A researcher or a research firm will be contracted to conduct this study. While Internews is open to ideas about the best-fit research methodology, the overall approach to this research will be a qualitative design, and the research will be conducted in 2-3 RiT countries (which are yet to be defined, in part based on Researcher capacity in-country). Researchers will need to use existing qualitative data already collected through RiT, for example to identify information gaps and misinformation among vulnerable communities in relation to climate change; and they are also expected to collect new qualitative data where needed through suitable data collection methods. This may include focus group discussions and/or key informant interviews with representatives of local communities. Moreover, the researcher will conduct a desk review of existing literature, such as reports produced by RiT, to explore existing local information strategies that might be adaptable for climate change communication. The researcher – an individual or an organization – is expected to propose an appropriate research design and sampling framework in order to address the research questions and components outlined above.
April – July 31, 2023
WORKPLAN AND DELIVERABLES:
|Deliverable||Approximate due date||Comments|
|(0) Launch of ToR||Early April||The consultant is expected to have initial meetings with relevant Internews teams in order to inform inception report.|
|(1) Inception Report||Early May||The inception report will include: Desk review Draft methodology Data collection tools List of interviewees and key questions Internews has an opportunity to comment and feedback on inception report.|
|(2) Fieldwork: desk review, Qualitative data collection and analysis||Completed by mid-June||According to revised inception report|
|(3) Report writing and presentation of first draft of report||Early July||Internews to have an opportunity to comment and feedback on draft report|
|(4) Final Report||July 31||The consultant is expected to revise the draft report based on feedback from Internews and submit the final report.|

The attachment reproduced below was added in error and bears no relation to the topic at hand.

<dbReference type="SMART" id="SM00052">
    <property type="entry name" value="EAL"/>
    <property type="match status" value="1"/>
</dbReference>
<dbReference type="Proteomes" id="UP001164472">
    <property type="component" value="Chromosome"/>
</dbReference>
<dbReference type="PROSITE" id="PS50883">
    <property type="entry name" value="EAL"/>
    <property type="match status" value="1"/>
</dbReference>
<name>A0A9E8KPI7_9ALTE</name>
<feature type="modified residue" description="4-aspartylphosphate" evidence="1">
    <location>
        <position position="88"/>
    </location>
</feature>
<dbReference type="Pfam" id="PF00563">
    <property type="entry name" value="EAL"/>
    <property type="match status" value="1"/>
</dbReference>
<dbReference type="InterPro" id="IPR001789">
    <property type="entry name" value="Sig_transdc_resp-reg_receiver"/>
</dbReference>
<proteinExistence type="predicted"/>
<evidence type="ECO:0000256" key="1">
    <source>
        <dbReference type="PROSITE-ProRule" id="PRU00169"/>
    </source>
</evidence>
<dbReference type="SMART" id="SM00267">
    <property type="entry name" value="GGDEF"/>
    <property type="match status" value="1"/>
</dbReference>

|(5) Presentation of the findings||TBD||The consultant is expected to present the findings to Internews in one briefing|
The final deliverable of this research will be a high quality, publishable report presented in English and be no longer than 20-30 pages (excluding any relevant annexes). The report must include:
- An executive summary highlighting the main findings, conclusions and recommendations
- An introduction including a review of the existing literature
- A methodology section including description of research objectives, research questions, research methods, and limitations
- Presentations of results
- Discussion of key findings
- Conclusions and recommendations, being specific and action-oriented
60,000 USD. We invite applications from vendors that could deliver the above objectives within this budget limit only, while providing value for money. The budget should be inclusive of all costs related to this activity.
PROFILE OF CONSULTANCY TEAM
Applicants must be registered as a legal company. Proposal should include a copy of registration certificate and tax number. We are looking for a consultant team comprising those who are independent of Internews, its implementing partners and USAID-BHA, i.e., not an employee. The successful applicant will have one or more members who meet the following criteria:
- Substantial experience in conducting research in the context of humanitarian programmes, media, and advocacy.
- Experience in undertaking research using quantitative and qualitative methodologies, including methodologies
- Experience working in an international development context
- Ability to systematically analyze and present complex data and information.
- Excellent communication and facilitation skills
- Excellent written and spoken English.
- Should have knowledge and skills to translate data from Arabic, Spanish, Portuguese and French
- Ability and commitment to deliver the expected results within the agreed period.
- Able to travel to 2-3 countries within the available project locations: Brazil, Colombia, Iraq, Lebanon, Madagascar, Sudan, Haiti, Yemen, South Sudan, Zimbabwe.
- Good understanding of contexts impacted by climate change, and/or information ecosystem and misinformation and disinformation programmes.
APPLICATION PROCESS AND DEADLINE
If you would like to submit an Expression of Interest in response to this consultancy opportunity, please submit the following to [email protected]. by 17:00 EST on April 30th 2023. Applications will be reviewed on a rolling basis.
- A maximum two-page cover letter outlining your interest in this consultancy and your qualifications against the essential and desirable criteria, combined with a maximum four-page proposed methodology and approach for the consultancy.
- A detailed budget presented in US$ (the available research budget is $60,000), and an approximate timeline, clearly highlighting the number of days and daily fee, as well as itemizing other costs (including international and domestic travel, communications, and any costs incurred in the evaluation) necessary in order to fulfil this consultancy.
- CVs of all proposed team members
- Two examples of reports of previous research, comparable to that the consultants have led on (or links to report available online)
- The names and contact details of two references.
For submissions and questions, contact Emily Cowlrick, Humanitarian Programs Manager – [email protected].